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Founded in 1904 and headquartered in Farmington Hills, Michigan, USA, the American Concrete Institute is a leading authority and resource worldwide for the development, dissemination, and adoption of its consensus-based standards, technical resources, educational programs, and proven expertise for individuals and organizations involved in concrete design, construction, and materials, who share a commitment to pursuing the best use of concrete.
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Home > Publications > International Concrete Abstracts Portal
The International Concrete Abstracts Portal is an ACI led collaboration with leading technical organizations from within the international concrete industry and offers the most comprehensive collection of published concrete abstracts.
Title: CCS-1(10): Slabs on Ground
Publication: Technical Documents
Appears on pages(s): 123
Keywords: concrete craftsman series
Abstract:The concrete craftsman can greatly influence the quality, durability, and appearance of the finished product. This manual from the ACI Concrete Craftsman Series presents information on concrete that should be useful to concrete craftsmen and deals mainly with construction practices relatingto slabs-on-ground. This information can be used to train concrete craftsmen and is especially useful for those interested in earning credentials as ACI certified finishers.
Information in this manual is a guide to good practice but does not supersede the provisions in the plans and specifications for any project. If provisions in the plans and specifications vary from the guidance given in this manual, discuss the variances with the design professional. For more detailed information, also read ACI 302.1R, “Guide for Concrete Floorand Slab Construction,” and other documents listed in the reference section of this manual. Prior editions of this manual included a considerable amount of information on concrete materials and testing. For expanded coverage of materials and testing information, the reader is referred to The Contractor’s Guide to Quality Concrete Construction (ASCC-1), published jointly by the American Society of Concrete Contractors (ASCC) and ACI.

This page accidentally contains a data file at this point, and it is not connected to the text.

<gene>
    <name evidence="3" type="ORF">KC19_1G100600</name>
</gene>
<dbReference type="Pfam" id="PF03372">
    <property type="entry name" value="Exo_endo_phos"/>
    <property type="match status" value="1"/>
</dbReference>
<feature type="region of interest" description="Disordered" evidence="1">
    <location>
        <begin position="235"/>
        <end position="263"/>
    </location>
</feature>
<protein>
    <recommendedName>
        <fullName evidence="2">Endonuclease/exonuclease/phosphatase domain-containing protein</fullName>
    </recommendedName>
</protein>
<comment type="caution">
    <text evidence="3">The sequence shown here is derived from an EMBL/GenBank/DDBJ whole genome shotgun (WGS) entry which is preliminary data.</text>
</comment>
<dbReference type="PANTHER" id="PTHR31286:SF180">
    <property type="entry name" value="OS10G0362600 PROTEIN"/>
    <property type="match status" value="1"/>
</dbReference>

This manual was first issued under the guidance of the ACI Educational Activities Committee in 1982 as the first book in the ACI Concrete Craftsman Series. A second edition was approved and issued in 1994. Since1987, when ACI launched the Concrete Flatwork Finisher/Technician certification program, ACI has been using this document as the primary reference for that program. The certification program was designed to provide a basis for certifying concrete finishers and to improve the quality of concrete construction. As a result of program growth, more than 7500 people have become certified Concrete Flatwork Finishers/Technicians.Some major retailers now specify that contractors constructing concretefloors for their stores have certified ACI Flatwork Finishers on site performing the work.
ACI Committee 301, Specifications for Concrete, took a major step toward formally recognizing the value of using ACI-certified finishers and technicians when, in 2002, they approved language in ACI 301, “Specifications for Concrete,” that states in part, “...Unless otherwise permitted, a minimum of one finisher or finishing supervisor shall be a certified ACI Flatwork Finisher/Technician or a certified Flatwork Technician as defined in ACI CP-10 or equivalent.” This was the first time ACI Committee 301 had included language requiring the use of qualified flatwork finishers for concrete placement.
ARCOM, a partner of the American Institute of Architects, also includes optional language in their MASTERSPEC® Specification System requiring cast-in-place concrete installers to be certified ACI Flatwork Finishers and Technicians, and installer supervisors to also be certified ACI Flat-work Technicians.
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